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  1. #1

    Default Picked up first rat rod.. Starter questions...1947 ford

    Hi there, brand new to the site. Just picked up this 1947 ford 3/4 ton long box (wish it was a shorty) for $800 bucks delivered with a cool gas tank & some old tongue & groove wood for the bed. Its complete besides the tailgate (anybody got one for sale in the MN area?). Does not run and hasn't for 3 years (so he says)

    Anyways, My plan is to get it running and driving "as is" for as cheap as possible. Im a college student with no cash. The patinas fuxin sweet. I want to stay under $1500 ish for the build.

    I have a few basic knowledge questions to start:

    First the motor: it has a straight 6 and 6 volt. best place to start getting it running? and what should i know when converting to a 12 volt?

    wheels: i heard these are split rims are no good. but i can't find replacements that fit the bolt pattern and the big ass hub. I just want steelies with (maybe) white walls. Whats the best route? lug conversion? anybody know wheels that would fit? its a 5 lug by 7 bolt pattern & needs a good sized hole in the middle.

    Lowering: whats the best route? flip the shackles?

    lastly: Like i said i just want to get it running and driving for $1500 or under. let me know of any details i should know about the truck/build or references i should know about.

    Thanks in advanced! its communities like this that keep rodding alive & information flowing...post pictures of your fav 47 fords if you don't mind
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    Last edited by brozee9; 04-05-2017 at 01:05 PM.



  2. #2

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    Split rims are not good. I dont know any sjop around me thatbwill even touch them anymore. If the 6 turns over it might not be to hard to get running. Im just thinkin with doin a motor swap and all that 1500 will be hard to stay under. Remember dont cut saftey corners to keep it under your budget.
    Clutter is the evidence of life!

    https://www.minterfab.com/

  3. #3

    Default

    I'm with lowbudget50 on this one. I don't see this happening unless you can find a running, driving truck you can swap your cab and front sheet metal onto, then it will still be very tight for $1500. The last project I built I had $800 in just brake parts, and that was 5 years ago, I can't imagine its cheaper now.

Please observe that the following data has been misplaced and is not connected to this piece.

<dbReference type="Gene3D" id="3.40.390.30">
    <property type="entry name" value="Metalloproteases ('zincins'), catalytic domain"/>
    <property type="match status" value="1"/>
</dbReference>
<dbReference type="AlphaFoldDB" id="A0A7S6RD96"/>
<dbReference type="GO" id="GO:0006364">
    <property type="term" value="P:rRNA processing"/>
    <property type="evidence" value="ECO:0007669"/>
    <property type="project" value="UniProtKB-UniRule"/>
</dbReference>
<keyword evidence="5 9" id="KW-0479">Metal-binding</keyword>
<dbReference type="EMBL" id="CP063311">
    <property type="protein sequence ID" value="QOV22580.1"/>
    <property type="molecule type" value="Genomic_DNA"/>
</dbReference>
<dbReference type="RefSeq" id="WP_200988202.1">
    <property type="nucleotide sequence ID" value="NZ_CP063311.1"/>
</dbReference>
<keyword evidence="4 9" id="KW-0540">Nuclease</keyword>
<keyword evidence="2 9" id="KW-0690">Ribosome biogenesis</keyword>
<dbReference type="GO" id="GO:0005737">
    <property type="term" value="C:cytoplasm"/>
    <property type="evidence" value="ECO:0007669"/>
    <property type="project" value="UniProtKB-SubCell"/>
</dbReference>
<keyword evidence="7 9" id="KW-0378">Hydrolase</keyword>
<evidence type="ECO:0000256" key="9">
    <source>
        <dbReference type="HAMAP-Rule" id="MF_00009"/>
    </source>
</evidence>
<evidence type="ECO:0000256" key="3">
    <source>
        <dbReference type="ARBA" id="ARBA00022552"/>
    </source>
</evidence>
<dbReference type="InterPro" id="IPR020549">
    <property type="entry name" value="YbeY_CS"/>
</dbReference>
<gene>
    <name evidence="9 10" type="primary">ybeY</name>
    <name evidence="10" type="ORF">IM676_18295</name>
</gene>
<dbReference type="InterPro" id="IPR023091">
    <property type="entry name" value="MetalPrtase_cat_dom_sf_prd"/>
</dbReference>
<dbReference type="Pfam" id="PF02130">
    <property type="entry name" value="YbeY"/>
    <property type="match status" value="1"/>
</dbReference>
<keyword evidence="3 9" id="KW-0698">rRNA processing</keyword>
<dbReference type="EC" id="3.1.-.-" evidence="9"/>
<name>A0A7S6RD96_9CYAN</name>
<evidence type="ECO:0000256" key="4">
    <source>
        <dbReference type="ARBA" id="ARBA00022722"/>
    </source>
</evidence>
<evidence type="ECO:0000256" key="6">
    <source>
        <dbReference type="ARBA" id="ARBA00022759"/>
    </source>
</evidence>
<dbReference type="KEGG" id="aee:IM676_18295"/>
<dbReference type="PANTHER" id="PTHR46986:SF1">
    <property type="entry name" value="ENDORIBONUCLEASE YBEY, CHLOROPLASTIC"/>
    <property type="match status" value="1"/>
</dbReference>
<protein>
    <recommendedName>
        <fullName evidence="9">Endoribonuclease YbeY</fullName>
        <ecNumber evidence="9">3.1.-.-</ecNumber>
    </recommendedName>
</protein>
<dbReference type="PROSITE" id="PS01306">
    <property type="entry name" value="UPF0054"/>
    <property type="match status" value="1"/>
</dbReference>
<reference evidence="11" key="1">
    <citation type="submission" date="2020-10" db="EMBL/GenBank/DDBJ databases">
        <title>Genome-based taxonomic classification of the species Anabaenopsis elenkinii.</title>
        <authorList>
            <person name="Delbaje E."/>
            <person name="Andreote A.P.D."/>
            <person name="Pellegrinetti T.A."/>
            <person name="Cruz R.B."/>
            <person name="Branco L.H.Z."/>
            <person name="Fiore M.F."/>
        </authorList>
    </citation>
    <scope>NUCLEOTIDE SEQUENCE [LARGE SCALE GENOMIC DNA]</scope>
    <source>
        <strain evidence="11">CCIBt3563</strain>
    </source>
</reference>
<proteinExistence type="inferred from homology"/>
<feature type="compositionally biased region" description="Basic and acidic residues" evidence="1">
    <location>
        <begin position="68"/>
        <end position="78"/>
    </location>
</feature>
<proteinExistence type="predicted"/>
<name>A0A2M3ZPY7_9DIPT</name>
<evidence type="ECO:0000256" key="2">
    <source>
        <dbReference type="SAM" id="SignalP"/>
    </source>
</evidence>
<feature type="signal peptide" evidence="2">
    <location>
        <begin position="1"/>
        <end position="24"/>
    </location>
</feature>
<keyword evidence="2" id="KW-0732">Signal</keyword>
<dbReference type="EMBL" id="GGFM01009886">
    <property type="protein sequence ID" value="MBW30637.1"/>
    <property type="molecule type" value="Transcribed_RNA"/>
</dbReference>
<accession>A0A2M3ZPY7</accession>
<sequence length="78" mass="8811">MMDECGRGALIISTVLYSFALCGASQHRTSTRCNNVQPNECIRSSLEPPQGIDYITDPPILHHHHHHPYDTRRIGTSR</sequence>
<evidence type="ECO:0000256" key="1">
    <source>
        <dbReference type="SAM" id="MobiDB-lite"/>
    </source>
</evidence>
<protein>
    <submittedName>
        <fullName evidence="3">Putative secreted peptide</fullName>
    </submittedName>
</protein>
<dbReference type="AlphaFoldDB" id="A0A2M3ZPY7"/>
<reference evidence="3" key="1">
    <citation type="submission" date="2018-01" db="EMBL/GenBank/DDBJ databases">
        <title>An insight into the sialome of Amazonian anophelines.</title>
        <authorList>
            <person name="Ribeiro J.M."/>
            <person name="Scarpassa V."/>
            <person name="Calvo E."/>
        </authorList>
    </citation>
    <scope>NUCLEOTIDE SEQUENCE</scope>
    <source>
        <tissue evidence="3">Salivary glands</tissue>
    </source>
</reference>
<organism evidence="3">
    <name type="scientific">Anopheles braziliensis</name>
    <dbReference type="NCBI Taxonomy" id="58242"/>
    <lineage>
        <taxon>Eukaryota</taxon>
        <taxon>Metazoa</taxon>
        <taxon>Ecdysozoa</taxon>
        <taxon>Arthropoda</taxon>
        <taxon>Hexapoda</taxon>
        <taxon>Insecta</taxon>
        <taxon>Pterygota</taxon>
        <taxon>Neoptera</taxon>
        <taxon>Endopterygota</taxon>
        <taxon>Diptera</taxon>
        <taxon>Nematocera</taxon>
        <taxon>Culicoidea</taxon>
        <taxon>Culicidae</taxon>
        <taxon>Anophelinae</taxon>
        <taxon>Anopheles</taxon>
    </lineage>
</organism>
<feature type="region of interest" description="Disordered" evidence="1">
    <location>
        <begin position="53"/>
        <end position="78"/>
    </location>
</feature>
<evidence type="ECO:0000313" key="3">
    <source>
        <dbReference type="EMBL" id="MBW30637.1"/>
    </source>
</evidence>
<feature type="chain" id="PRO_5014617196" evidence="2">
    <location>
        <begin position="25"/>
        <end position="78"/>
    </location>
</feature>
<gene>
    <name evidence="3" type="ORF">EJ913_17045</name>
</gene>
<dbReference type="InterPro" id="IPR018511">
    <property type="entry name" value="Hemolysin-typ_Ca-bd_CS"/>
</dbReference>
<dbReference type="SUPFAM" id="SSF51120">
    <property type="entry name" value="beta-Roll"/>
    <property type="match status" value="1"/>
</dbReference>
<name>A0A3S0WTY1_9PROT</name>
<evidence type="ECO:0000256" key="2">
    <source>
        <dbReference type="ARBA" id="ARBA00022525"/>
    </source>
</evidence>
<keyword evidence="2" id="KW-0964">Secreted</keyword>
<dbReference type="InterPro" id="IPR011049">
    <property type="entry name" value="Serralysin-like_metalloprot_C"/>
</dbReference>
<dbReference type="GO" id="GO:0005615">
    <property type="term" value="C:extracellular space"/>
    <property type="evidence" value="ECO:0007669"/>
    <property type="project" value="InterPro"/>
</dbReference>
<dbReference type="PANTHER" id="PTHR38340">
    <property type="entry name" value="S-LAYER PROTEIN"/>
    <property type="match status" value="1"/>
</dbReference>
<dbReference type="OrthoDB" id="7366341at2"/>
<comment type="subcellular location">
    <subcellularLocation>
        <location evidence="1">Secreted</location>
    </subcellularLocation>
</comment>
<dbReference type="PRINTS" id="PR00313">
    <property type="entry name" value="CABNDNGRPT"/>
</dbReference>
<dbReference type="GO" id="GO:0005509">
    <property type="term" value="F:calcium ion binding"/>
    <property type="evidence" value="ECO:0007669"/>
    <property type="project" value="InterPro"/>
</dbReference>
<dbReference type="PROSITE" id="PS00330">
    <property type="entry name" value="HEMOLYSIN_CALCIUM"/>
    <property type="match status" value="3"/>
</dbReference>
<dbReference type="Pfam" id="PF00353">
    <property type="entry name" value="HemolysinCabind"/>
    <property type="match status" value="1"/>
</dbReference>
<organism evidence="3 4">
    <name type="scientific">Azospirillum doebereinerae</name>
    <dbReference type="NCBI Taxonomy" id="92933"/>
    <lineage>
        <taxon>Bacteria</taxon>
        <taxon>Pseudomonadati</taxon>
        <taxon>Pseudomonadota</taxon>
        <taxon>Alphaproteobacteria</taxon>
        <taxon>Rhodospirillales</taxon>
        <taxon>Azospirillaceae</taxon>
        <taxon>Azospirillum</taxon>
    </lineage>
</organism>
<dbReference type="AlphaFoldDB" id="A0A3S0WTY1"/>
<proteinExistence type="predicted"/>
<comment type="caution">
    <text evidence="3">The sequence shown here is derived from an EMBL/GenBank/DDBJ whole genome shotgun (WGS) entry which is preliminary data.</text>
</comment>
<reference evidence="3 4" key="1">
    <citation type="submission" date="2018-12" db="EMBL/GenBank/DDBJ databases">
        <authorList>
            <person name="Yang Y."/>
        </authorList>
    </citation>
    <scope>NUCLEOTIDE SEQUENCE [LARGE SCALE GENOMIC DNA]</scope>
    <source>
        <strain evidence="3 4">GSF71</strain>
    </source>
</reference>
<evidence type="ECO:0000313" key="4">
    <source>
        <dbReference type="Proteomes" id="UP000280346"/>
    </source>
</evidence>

If you are not in love with the truck, you might be better off selling it and buying something running and drivable, or waiting until you have a better budget to work with.

    There may be some very experienced builders that have parts laying around that can build a ride that they can drive around the block in for under $2,000, and then they will be doing a lot more work and spending more money to make it roadworthy after they quit counting the money invested. I don't see a 1st time builder pulling it off. Sorry, Gene
    Last edited by Gene; 04-04-2017 at 05:49 PM.

  4. #4
    Join Date
    Sep 2010
    Location
    Westlock Alberta
    Posts
    411

    Default

    I dunno why but I can't see the pics... split rims are not good... even where I am shops won't touch them... but I'm sure a wrecking yard can get regular rims to fit your bolt pattern. Measure from the outside edge of 1 stud to the center of the stud opposite of that one. Man... get that 6 running! Get a can of carb cleaner take the carb apart give it a bit of a soaking blow out all the passages and make sure you can see light through the orifices. If you are careful not to damage gaskets ( use a razor to slide underneath and gently lift) you prolly won't need a rebuild kit. Put a new set of plugs in first... Maby the carb will be ok even. And that truck possibly has leaf spring suspension..... you can remove some leafs or make longer shackles to lower it. Or remember that truck may be a 6 volt system... If so I recently learned you can get 8 volt battery which will work and help crank the engine over faster.... but I believe the voltage regulator on the generator need to be adjusted with it. Good luck there's no reason you shouldn't be able to be driving that truck in budget with some hard work and scrounging around

  5. #5
    Join Date
    Aug 2015
    Location
    Washington
    Posts
    229

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    Brozee9 - welcome to the world of Ratin'! I agree with the previous posts - this is a major project that has potential. However, depending on your skill sets and resources $1500 can disappear rather quickly. Most people able to make budgets like that already have parts laying around. (But in true economic sense - the $400 454 I have on my shop floor without a project to put it into still will have cost me $400 - not $0) One other point is that unless you are 100% dedicated to the project, it makes it harder to stick with it. If you don't like the truck, sell it - before you pump any money into it. Craigslist is awash with projects that folks have poured thousands of dollars into, only to be able to sell it for a fraction of the investment. Years ago I bought a 1952 Dodge 1/2 truck. I liked it because it was old - not necessarily for the looks. (I had my hear set on a 1930's or 1940's Dodge truck) I spent $800 on the truck, another $1000 on glass and parts - about 60 hours of my time and then just didn't "feel the love" for her. Sold the unfinished project for $800....